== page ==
The Soviets understood that these methods were cruel. They were also honest with themselves about the purpose of such cruelty -- to brutalize their enemies and to extract false confessions, rather than truthful intelligence. By denying this, President Bush is not just misleading us. He appears to be deceiving himself.

The writer is Washington advocacy director for Human Rights Watch.

After reading this article it makes you feel sick in your stomach after all this time with Mr. Bush at your side!

Its Time To Get Rid Of PRESIDENT BUSH !

If you want read this article about torture then think again, you should read about it:

A License to Abuse;

Mr. Bush says he has "one question" for Congress. The right answer to it is "no."

Sunday, September 17, 2006; Page B06

PRESIDENT BUSH made crystal clear Friday that he has one overriding concern about the legislation on foreign detainees before Congress. His "one test," he said, was whether Congress would authorize what he repeatedly called "the program" -- that is, the CIA's network of secret prisons and its brutal treatment of the people in them. "Congress has got a decision to make," Mr. Bush declared during a news conference. "Do you want the program to go forward or not?"

That is indeed the most important question before Congress and the nation. So allow us to elaborate, again, exactly what Mr. Bush means by "the program." He's talking about the practice of sequestering terrorist suspects indefinitely and without charge in secret foreign locations and holding them incommunicado even from the International Red Cross. Until recently, such "disappearances" were the signature of Third World dictatorships. U.S. adoption of them has roiled relations with our closest European allies and impeded collaboration with foreign police and intelligence services.

Mr. Bush also wants the CIA to be able to treat its detainees to such practices as "cold cell," or induced hypothermia, in which detainees are held naked in near-freezing temperatures and repeatedly doused with water; "long standing," in which prisoners are handcuffed in an uncomfortable standing position and forced to remain there for up to 40 hours; and prolonged sleep deprivation.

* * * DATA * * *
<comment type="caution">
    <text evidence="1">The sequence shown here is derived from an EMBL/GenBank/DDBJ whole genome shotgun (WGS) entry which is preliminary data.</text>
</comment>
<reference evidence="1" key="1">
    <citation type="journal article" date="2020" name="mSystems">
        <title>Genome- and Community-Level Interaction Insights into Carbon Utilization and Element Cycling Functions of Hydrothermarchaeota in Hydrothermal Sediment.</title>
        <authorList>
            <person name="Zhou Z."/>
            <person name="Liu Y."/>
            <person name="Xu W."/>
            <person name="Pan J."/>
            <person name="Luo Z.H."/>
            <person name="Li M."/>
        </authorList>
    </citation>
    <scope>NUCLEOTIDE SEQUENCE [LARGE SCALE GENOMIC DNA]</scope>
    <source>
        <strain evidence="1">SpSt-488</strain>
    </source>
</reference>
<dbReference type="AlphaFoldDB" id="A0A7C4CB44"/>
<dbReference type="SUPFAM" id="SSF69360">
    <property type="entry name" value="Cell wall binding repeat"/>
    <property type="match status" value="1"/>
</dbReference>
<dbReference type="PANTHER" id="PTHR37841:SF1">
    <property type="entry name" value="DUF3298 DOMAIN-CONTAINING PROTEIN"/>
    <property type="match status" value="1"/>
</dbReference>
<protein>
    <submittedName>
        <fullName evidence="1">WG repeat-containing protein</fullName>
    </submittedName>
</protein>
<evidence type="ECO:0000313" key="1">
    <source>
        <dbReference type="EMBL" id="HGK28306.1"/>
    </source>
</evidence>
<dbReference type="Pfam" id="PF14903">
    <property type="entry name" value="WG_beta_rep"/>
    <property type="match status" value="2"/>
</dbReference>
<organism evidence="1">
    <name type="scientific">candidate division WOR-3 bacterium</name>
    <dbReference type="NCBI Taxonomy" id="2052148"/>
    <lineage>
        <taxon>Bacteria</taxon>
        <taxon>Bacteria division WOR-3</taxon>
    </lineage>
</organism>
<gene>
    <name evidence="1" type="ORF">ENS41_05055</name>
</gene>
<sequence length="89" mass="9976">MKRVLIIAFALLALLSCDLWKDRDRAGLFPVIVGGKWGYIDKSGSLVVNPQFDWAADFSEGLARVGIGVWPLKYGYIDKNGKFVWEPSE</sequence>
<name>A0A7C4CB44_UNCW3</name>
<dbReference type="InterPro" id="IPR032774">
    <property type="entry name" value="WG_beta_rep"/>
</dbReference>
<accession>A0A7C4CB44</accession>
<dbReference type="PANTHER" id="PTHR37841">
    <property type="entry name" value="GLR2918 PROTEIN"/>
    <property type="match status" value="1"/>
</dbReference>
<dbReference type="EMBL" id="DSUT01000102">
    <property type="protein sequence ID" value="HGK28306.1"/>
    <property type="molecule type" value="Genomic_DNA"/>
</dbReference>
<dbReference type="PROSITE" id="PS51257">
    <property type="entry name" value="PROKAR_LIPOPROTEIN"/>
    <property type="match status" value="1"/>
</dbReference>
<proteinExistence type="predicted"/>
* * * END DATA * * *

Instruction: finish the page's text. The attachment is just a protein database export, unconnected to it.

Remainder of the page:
Throughout the world and for decades, such practices have been called torture. That's what the United States called them when they were used by the Soviet KGB. As the president himself tacitly acknowledges, they violate Geneva and other international conventions as well as current U.S. law. News that the United States has used these techniques -- as well as waterboarding, an ancient torture technique that simulates drowning -- has gravely damaged U.S. standing in the world and the fight against terrorism. It increases the danger that captured U.S. servicemen will be exposed to similar treatment by nations that might otherwise feel obliged to respect the Geneva standards.

When Mr. Bush was asked Friday whether he wasn't in effect seeking sanction for torture, he responded with an evasion. He claimed that the Geneva Conventions' Common Article 3 is "very vague" and that his proposal would provide "clarity" for CIA professionals. In fact, the opposite is true.

Common Article 3, which prohibits cruel treatment and humiliation, is an inflexible standard. The U.S. military, which lived with it comfortably for decades before the Bush administration, just reembraced it after a prolonged battle with the White House. The Army issued a thick manual this month that tells interrogators exactly what they can and cannot do in complying with the standard. The nation's most respected military leaders have said that they need and want nothing more to accomplish the mission of detaining and interrogating enemy prisoners -- and that harsher methods would be counterproductive.

Mr. Bush wants to replace these clear rules with a flexible and subjective standard -- one that would legalize any method that does not "shock the conscience." What shocks the conscience? According to Mr. Bush's Justice Department, the torture techniques described above -- and at least in the past, waterboarding -- do not, "in certain circumstances." So Mr. Bush's real objection to Common Article 3 is not that it is vague. It is that it will not permit abusive practices that he isn't willing publicly to discuss or defend.